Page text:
CLEC Finds $40M For Acquisition

New York-based telecom provider Broadview Networks has managed to snag $40 million in a Series F round of financing. The move will support its acquisition of Networks Plus, a Randolph, Mass.-based competitive local exchange carrier (CLEC) that was in bankrupt at the time of the sale.

Broadview’s acquisition of Networks Plus marks its fourth in less than eight months.

It seems that there are only a handful of CLECs left. “Most of the companies did not survive the shake-out and consolidation process in the CLEC” says Barry Eggers, general partner with Lightspeed Venture Partners and an investor in Broadview Networks. Eggers believes that CLECs’ problems stem from the industry putting a lot of capital into their networks before securing a customer base. They anticipated overwhelming demand, which was never realized, says Eggers. To side-step that problem, Broadview’s approach concentrates on acquiring customers first, which allows the company to generate revenue from day one and achieve cash flow break even relatively soon.

Broadview bought more than 200,000 local lines, thousands of long-distance accounts and about 370 employees for $15.75 million from Networks Plus.

Broadview will also gain long-haul fiber network that runs from New Hampshire to Florida, along with significant metropolitan fiber networks.

Prior to this acquisition, Broadview bought the digital subscriber line business of IDT, some commercial customers of RCN, and assets of Net2000 Communications.

Broadview claims that with the acquisition of Networks Plus it is the leading CLEC, barring long-distance providers in Verizon’s market area – the largest local market in the country. Broadview strives to be cash flow positive by year end.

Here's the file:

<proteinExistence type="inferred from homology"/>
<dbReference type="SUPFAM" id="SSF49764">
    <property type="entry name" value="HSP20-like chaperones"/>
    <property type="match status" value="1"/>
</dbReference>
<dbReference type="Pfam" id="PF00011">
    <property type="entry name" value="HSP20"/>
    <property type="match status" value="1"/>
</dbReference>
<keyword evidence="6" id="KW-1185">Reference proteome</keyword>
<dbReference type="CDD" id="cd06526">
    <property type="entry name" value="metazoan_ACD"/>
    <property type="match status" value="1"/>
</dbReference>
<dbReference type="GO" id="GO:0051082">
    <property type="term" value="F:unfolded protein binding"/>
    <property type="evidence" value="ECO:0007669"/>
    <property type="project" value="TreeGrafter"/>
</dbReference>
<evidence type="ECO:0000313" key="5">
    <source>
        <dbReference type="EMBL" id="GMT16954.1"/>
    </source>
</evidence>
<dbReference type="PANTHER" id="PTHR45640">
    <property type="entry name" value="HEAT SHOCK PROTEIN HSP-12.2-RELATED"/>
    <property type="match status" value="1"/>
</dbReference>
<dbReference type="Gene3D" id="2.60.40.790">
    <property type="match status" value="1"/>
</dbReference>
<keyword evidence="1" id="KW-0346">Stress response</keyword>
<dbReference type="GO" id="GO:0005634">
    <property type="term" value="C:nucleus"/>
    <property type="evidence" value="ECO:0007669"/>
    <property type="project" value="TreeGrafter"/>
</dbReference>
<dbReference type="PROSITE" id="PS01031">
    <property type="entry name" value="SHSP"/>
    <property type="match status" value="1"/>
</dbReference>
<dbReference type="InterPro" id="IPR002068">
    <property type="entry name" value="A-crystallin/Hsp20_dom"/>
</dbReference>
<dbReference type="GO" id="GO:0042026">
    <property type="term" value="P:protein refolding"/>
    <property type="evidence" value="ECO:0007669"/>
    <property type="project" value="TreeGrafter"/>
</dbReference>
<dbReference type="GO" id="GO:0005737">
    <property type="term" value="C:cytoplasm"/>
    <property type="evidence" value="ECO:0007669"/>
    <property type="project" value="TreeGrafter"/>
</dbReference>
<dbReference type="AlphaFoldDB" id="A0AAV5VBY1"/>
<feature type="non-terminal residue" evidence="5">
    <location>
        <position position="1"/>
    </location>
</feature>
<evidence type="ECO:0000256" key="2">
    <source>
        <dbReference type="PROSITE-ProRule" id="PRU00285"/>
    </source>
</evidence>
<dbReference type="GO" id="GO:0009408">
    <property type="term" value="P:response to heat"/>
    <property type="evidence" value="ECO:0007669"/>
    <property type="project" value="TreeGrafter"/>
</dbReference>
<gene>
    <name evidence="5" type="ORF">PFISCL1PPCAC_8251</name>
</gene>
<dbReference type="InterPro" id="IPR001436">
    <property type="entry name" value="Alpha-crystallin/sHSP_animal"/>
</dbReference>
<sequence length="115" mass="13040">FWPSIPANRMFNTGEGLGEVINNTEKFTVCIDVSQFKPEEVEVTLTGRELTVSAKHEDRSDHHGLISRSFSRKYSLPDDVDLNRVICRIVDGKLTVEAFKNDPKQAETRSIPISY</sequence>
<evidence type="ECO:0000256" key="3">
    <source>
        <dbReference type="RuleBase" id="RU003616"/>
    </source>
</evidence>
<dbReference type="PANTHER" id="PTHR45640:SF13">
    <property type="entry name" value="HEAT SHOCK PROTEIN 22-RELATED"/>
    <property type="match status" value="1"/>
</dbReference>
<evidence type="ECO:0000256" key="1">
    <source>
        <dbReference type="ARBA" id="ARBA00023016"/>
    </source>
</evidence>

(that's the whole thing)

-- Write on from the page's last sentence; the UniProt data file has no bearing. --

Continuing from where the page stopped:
Other than Lighspeed’s investment, this round attracted capital from Baker Capital, ComVentures, New Enterprise Associates and TIAA-CREF. Each party co-invested with no one firm leading the deal, says Stephan Fromme, vice president of finance for Broadvew Networks.

Prior to this tranche, at the end of March, the company had $37.75 million. However, a later infusion by one investor brought the total round up to $40 million. “The round is still open, and we might raise a small amount of additional equity,” says Fromme.

Founded in 1996, Broadview has raised a total of $240 million, with $5 million coming from angel investors.

Besides providing retail services, Broadview serves small-and medium-sized businesses in the Northeastern and mid-Atlantic United States. The company offers its full service networks, including DSL, T-1 lines, local, long distance and international voice services, in addition to data transmission and high speed Internet services.